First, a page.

Tag Archive: Show


You were not happy when you didn’t have shows booked for Friday and Saturday. But you thought it was a good thing when you came down with a cold because the weather was changing. You feel better Monday and feel like you can play. Whether it’s a gig or an open mic, you’re ready to get out and play. You order a glass of water with your beer – because you usually do and, well, you’re not stupid.

Then you get called to play before you’re ready. In the middle of your routine, as it were. You take your water with you. You tuned your guitar as soon as you knew you’d be playing. But it’s outside on the patio and you’re praying it stays in tune – which it usually does. But you keep checking to make sure.

You start the first song and your voice sounds better than you thought it would. Then about the third line you realize that moisture is escaping from your mouth in rapid fashion. Just before you hit the chorus, you feel a frog crawling up your throat. Well, not quite a frog really – more like one of those little frogs that used to be as prevalent in a backyard as fireflies, but you don’t see them much any more.

You turn your mouth away from the mic – hoping it’s quick and quiet – while still keeping the rhythm going. You recover in time to start the chorus – maybe a beat late. You finish the song with only a couple of incidents.

You keep drinking water. As each successive song goes by, you begin to think you’re going to pull it off. As the water begins to run out, you take a chance and push it a little, getting a little louder. You finish with another loud song. Fortunately, no one heard the coughs and gurgles.

The crowd enjoyed it and you leave the stage to get more water – hoping you didn’t do any damage to your vocal cords. The time I refer to was not too bad. Unfortunately, other times have not gone as well.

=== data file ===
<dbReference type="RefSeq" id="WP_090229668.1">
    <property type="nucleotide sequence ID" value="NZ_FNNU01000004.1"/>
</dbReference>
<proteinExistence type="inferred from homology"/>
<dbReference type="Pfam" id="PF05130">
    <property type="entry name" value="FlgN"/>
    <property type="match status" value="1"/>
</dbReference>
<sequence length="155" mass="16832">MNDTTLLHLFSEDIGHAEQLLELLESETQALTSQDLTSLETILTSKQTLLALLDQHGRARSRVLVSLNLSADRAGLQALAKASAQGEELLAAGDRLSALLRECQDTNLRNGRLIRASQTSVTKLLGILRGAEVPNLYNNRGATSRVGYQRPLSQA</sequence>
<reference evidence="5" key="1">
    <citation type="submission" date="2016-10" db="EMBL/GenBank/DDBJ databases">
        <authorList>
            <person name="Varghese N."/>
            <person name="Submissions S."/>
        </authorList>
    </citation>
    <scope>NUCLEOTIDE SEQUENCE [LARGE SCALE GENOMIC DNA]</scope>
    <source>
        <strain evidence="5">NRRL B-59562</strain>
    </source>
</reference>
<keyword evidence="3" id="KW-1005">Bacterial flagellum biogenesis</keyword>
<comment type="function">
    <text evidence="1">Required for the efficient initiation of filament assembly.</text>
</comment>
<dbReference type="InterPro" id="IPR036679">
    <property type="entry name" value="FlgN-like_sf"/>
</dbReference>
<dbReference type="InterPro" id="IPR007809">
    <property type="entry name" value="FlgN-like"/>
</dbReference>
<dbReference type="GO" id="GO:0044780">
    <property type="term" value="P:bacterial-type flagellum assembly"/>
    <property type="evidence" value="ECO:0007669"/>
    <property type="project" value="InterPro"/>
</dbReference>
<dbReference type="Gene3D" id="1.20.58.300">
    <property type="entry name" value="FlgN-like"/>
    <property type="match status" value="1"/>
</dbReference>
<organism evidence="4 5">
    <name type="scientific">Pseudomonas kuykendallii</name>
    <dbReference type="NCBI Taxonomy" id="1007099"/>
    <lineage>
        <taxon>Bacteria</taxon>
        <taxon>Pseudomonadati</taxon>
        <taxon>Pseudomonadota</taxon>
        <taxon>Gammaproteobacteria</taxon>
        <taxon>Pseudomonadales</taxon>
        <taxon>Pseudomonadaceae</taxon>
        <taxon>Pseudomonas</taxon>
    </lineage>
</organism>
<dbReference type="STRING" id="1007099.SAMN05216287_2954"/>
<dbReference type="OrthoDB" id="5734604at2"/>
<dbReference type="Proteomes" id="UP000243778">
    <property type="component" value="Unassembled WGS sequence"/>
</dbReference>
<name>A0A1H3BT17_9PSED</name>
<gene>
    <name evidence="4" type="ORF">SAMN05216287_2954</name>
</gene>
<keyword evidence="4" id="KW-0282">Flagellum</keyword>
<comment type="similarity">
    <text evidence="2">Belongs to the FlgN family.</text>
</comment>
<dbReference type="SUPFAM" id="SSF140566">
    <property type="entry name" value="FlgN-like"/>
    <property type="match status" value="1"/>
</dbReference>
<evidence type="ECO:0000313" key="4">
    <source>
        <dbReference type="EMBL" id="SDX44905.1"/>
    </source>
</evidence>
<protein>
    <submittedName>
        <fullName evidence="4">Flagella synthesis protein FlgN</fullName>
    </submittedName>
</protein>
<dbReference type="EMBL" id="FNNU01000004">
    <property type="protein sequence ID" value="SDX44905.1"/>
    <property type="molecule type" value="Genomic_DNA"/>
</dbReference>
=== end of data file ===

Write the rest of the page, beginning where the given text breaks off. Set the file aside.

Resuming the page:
What is your “show must go on” story?

Keep writing the songs that are in your heart.

Peace be with you.

 

 

Dan Roark, Jennifer Holm, Colleen Francis

I had the good fortune to be asked by Jennifer Holm to join her and Colleen Francis for the Song & Story show on DentonRadio.com on Thursday, September 7. The two women were in place with Jake Laughlin setting up the computer and sound when I arrived. I got my guitar and the necessary accessories and settled into my chair in the studio.

We were making small talk as Jake finished getting things set up. Colleen told me she was supposed to tell me hello from Vic and Mary Brooke Casad. Keep that in mind – it will come up later. After a technical issue that caused us to restart the introductions, Jennifer welcomed the listeners and did the usual radio announcements. After which we introduced ourselves – follow the links for our info.

Then Colleen started the songs with Night Owl. While we traded off songs, the other songs she played were Wildflower, a piece from a current project, Better Than This, and Rainbow in the Night. I liked all of her songs, but I liked Better Than This best.

Jennifer was next in the rotation. Her first song was Falling, about falling in love. Her other songs were Old House, I Guess This is Goodbye, Against the House, and Fire and Ice.

When my first turn came, I played Hello Out There, my song for those on the autism spectrum. My following songs were I Just Want to Get Social, Why Now?, and Walking to Jerusalem, before ending the show and my five songs with Chocolate Eclairs and Apple Fritters. Walking to Jerusalem is a song I wrote while reading Mary Brooke Casad’s book, Road to Amazing, which she wrote with her brother, Clayton Oliphant. Mary Brooke is Colleen’s aunt in-law. Talk about a small world.

It was a delightful show and we had a lot of fun. Performing in the round is always a good time. But you don’t have to take my word for it. The video is below and you can see for yourself.

Keep writing the songs that are in your heart.

Peace be with you.

Jeff Stachowski